________________ CM . . . . Volume XI Number 10 . . . . January 21, 2005


Adrenalin Ride. (Take It to the Extreme).

Pam Withers.
North Vancouver, BC: Walrus Books, 2004.
191 pp, pbk., $8.95.
ISBN 1-55285-604-6.

Subject Headings:
Adventure stories.
Wilderness survival - Juvenile fiction.

Grades 8 and up / Ages 13 and up.

Review by Linda Ludke.

*** /4


Sweat trickled from Jake Evans's brow inside his full-face helmet as he clattered down a ladder bridge, leaned into a turn, and prepared to launch from the top of the five-foot drop ahead of him. It dribbled down the back of his neck and crept into dark, smelly places under his body armor as he gripped his handlebars tighter and caught some air on the steep mountain face. Then, with the fullest concentration he'd ever mustered in all of his fifteen years, he pulled up on his handlebars and willed his rear tire to hit the transition - the dusty run-out - just so. In mountain-biking videos, this was the moment where riders lifted their feet off the pedals and kicked their heels before remounting and touching earth with an exuberant victory smile.


In this third book in the "Take it to the Extreme" series, adventure-seekers Jake Evans and Peter Montpetit, both 15, are hired to cut a mountain-bike path through Vancouver's Cathedral Provincial Park. In exchange for 10 days of hard labour, Ron Gabanna (a character from the opening novel, Raging River) promises them a good salary and free bikes. When Peter discovers that Ron doesn't have a licence to build a path, he starts to question his boss's intentions. Suspicions mount when Ron confesses that he does not own a bike tour company and that they are actually working for Hank, "an old high school friend," and Laszlo, "a nasty piece of work." The teens not only uncover a drug smuggling operation, but they also survive a bike crash and escape from a raging forest fire.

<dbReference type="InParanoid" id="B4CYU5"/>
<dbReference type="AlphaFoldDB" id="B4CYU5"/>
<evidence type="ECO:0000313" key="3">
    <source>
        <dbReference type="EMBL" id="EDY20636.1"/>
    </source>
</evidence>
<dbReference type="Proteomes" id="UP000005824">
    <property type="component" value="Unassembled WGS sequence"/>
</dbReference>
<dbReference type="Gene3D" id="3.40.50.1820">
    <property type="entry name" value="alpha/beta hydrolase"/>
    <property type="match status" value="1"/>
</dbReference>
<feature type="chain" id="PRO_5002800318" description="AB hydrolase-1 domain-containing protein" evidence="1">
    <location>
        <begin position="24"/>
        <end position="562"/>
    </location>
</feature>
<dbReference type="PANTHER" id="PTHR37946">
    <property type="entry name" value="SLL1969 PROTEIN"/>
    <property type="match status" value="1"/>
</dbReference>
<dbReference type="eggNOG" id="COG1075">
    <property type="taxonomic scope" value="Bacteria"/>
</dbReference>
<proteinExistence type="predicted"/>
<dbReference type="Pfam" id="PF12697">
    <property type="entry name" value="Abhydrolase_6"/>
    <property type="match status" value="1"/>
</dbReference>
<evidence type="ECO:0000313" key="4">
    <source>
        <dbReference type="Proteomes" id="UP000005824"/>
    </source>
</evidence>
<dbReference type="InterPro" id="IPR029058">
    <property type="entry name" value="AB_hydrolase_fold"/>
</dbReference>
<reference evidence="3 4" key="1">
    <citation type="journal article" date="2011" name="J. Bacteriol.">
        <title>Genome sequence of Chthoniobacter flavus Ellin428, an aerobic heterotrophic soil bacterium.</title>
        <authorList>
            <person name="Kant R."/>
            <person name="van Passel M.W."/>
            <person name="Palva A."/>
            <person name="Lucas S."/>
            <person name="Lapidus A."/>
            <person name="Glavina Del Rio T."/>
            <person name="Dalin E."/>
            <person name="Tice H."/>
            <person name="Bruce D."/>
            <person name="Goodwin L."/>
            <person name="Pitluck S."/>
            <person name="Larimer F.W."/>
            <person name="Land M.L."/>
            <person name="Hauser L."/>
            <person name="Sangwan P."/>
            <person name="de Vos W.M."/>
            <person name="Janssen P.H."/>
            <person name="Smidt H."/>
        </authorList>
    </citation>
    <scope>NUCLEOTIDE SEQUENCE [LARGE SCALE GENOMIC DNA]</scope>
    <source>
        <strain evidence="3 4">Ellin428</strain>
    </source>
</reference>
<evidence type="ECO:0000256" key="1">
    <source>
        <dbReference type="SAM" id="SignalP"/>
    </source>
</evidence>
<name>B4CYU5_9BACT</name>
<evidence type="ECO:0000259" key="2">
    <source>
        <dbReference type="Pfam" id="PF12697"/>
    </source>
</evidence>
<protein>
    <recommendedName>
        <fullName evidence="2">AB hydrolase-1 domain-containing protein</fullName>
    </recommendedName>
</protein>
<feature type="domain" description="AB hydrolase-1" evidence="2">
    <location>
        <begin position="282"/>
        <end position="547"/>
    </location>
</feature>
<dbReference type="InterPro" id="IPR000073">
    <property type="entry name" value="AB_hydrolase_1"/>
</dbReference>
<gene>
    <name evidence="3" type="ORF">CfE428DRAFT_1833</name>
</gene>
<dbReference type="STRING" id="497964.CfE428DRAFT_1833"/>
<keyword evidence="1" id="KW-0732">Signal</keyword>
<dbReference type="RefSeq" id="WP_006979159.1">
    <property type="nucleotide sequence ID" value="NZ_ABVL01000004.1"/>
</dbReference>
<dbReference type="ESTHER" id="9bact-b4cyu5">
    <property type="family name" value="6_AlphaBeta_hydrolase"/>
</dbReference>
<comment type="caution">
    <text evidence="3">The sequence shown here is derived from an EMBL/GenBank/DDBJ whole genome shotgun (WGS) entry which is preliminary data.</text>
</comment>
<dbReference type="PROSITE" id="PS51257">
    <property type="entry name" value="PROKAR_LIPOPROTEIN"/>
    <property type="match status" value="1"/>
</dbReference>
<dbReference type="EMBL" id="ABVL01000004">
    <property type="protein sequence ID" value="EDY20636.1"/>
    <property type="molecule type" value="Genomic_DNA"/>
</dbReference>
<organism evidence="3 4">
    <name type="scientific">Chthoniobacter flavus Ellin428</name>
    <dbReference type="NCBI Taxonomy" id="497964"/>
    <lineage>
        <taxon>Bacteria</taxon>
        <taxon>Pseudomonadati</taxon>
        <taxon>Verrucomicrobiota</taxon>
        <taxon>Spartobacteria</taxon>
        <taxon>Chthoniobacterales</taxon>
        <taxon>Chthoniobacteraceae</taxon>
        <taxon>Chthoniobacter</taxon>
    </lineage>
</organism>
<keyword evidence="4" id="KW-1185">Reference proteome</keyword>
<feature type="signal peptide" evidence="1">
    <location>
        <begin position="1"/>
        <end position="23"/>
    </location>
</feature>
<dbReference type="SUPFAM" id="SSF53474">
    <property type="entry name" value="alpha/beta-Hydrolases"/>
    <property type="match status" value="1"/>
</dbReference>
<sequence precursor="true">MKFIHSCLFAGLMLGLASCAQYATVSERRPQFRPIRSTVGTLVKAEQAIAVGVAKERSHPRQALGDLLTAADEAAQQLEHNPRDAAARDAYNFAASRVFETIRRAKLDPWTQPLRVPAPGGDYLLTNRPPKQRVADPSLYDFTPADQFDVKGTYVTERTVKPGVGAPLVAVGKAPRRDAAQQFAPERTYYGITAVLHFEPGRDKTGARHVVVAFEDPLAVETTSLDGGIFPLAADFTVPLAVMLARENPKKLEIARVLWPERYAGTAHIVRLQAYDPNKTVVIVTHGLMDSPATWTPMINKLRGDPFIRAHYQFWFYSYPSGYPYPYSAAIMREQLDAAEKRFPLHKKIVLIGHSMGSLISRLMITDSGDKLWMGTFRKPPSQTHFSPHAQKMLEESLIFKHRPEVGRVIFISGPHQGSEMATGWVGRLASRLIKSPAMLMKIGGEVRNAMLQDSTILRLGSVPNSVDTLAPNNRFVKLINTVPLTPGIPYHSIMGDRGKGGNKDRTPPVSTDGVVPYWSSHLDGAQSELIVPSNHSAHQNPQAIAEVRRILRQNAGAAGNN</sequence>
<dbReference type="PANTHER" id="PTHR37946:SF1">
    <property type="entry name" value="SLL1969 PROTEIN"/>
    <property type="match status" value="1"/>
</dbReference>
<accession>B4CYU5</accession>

As the series progresses, we see more dimensions to the main characters. Jake struggles with coming to terms with his father abandoning the family. Since moving to Seattle, Peter has fallen in with a group who shoplift for sport. Jake and Peter's relationship with each other is also tested.

     Authentic details are another feature of this series. Bike enthusiasts will enjoy reading about such aerial stunts as the "suicide one-hander" and "Superman." The author's 16-year-old son, Jeremy Withers, is a downhill-mountain biker and collaborated on the novel. The information presented about "smoke jumpers" (firefighters who parachute into forest fires) is well researched. Readers will learn how to avoid a cougar attack ("Make eye contact, make yourself look tall"), why 10 a.m. is the time of most forest fires ("that's when humidity drops, temperatures rise, and winds pick up all at the same time"), and how to anaesthetize a butterfly (pinch the butterfly's thorax to stun it so it doesn't damage its wings).

     With its high-interest topics and fast-paced plot, this novel will appeal to sports fans, as well as reluctant teen readers.


Linda Ludke is a librarian in London, ON.

To comment on this title or this review, send mail to cm@umanitoba.ca.

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